During Yoga Nidra, it’s normal to be distracted by random thoughts. Do not attempt to restrain them. If you fall asleep on your own, don’t feel bad about it when you wake up. As a result, Yoga Nidra is a relaxing and enjoyable way to finish your yoga practice. Allow yourself to let go, relax, and enjoy the ride.

Conclusion

Many of us find it difficult to slow it down, rest, log off, and rest in an ever-expanding thrilling environment of endless knowledge and events at our fingertips. 

The changing of awareness via your body is the distinction between Yoga Nidra and Meditation. It is usually not done in meditation, especially in guided meditation.

Yoga Nidra combines the benefits of relaxing profoundly while still engaging in contemplative inquiry. The act of lying on the floor for meditation purposes feels nurturing and refreshing. It can even sound like you’re cheating on the power of asanas.! Don’t underestimate the strength of letting go.

A new way of emerging from the emphasis on welcoming and listening. We experience a profound sense of authenticity; we learn to fully trust ourselves, and as we grow to be good friends to ourselves, we improve our ability to listen to others. 

We eventually begin to ‘fall in love with ourselves again,’ as Derek Walcott puts it in his poem ‘Love After Love.’ This is a soothing, kind, and beautiful exercise.

Medical parts were written by Dr. Rai

“Don’t stress too much, stay calm!” –  Haven’t you heard this phrase? I got tired of listening to this from various sources be it a doctor or a well-wisher or sometimes even a friend. I could never decode how not to be stressed when something goes wrong or when you are running on tight deadlines and so on. The concept of “Stress” has been in the limelight and as a clinical psychologist, I can recommend you to try the corpse pose to calm your mind and body. Continue to read to find out why it is important to turn to your right side while coming out of this posture.

While most of the Yoga asanas are meant to bring in mental as well as physical relaxation, Shava-asana or the Corpse Pose can be called the best of the lot. When broken down in Sanskrit words it means Corpse Pose and is also referred to as Mrtaasana retaining the essence of staying still as dead and allowing the body and soul to relax.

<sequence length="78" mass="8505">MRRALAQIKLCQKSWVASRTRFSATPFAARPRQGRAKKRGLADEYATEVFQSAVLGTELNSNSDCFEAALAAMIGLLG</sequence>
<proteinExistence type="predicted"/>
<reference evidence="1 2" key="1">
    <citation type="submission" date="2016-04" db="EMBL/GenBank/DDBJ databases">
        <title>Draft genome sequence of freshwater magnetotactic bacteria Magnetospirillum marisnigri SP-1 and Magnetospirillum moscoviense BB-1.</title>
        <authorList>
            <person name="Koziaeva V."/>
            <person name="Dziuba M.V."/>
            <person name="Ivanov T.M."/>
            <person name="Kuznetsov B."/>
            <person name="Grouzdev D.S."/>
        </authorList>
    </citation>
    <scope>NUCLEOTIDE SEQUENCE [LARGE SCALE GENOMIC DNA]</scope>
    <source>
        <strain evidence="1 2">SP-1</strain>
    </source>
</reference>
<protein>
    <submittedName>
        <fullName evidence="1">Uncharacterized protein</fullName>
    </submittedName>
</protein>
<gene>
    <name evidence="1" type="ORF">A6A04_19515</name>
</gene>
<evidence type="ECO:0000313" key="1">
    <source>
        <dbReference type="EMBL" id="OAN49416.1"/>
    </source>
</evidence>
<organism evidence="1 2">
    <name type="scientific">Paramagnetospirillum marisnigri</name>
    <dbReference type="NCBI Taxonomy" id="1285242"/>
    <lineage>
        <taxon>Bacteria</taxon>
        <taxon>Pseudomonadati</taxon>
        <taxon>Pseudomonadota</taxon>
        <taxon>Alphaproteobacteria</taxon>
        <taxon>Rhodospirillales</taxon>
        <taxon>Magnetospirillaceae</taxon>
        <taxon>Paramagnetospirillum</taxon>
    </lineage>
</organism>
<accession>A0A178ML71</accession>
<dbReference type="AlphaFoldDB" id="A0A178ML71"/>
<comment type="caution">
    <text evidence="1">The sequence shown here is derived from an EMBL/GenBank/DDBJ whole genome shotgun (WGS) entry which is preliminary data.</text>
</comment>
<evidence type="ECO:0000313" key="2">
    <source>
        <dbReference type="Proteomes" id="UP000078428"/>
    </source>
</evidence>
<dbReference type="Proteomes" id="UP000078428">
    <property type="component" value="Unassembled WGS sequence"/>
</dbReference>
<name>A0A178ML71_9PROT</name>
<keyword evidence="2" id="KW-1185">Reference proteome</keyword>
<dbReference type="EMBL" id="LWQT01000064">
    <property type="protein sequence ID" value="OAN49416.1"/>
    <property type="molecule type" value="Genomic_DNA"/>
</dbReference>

Relax, Release, and Let Go!

It is often believed that the Corpse Pose is the easiest and needs little to no effort in mastering it. I would like to break that misconception as I found it hard to practice and found that many Yoga practitioners also felt the same way when they initially started practicing it. Shavasana is usually referred to as a form of meditation that is done after Yoga, exercise, or right before sleep. In a particular study that was conducted in the year 2009, a comparison was drawn between the effect of Cyclic Meditation (cyclic alterations of stimulating and relaxing the body parts) and an equal duration of Shavasana. Both of these are relaxation techniques and were assessed to study the effect and impact on a state of anxiety and performance in memory tasks. The results suggested that movement as a part of Cyclic Meditation enables performance in attention and memory tasks more than an equal duration of time in the Corpse Pose. However, conducting this study on participants residing at the Yoga Centre is considered a major drawback.

Follow these steps to get in the right posture for Shavasana

  1. Wear something comfortable and warm. You might want to drink a cup of hot tea if you like, before that. You cannot relax if you are feeling cold. So, prep yourself to stay warm. Feel 
  2. Spread the mat and lie down on your back. Alternatively, you could even lie on your bed, but it is recommended to lie on a flat surface with a mat or a blanket. Stay disconnected from phones or any other external disturbances. Silence the gadgets and set an alarm with a mild tune to just track your time.
  3. Keep your legs straight and let the feet fall on either side. It is not necessary to hold them stiff with toes facing upwards.
  4. Place your arms alongside your torso, not too close and not too far with your palms facing upwards. Try not to clench your fist and as you might retain the tension in your hands and around your neck. Relax your shoulders and jaw muscles too. 
  5. Keep the face-centered in alignment to the body and don’t let it fall on either side. 
  6. Once you are properly aligned, release any effort or tension in the body. Consciously feel a sense of gratitude towards each body part and feel every inch of your body by maintaining a focus between your eyebrows – the third eye or the mind’s eye. Silently thank each part of your body for helping you function the way you wish to and for carrying all your tension. Trust me, it works!
  7. Stay relaxed with a natural breathing style in this pose for a minimum of 10 to 15 minutes, to begin with. Gradually you could extend to even a 20-minute window. 
  8. To release the pose, it is necessary to reawaken your body from stillness. With your eyes still closed try to wiggle your toes and fingers and stretch your legs and hands.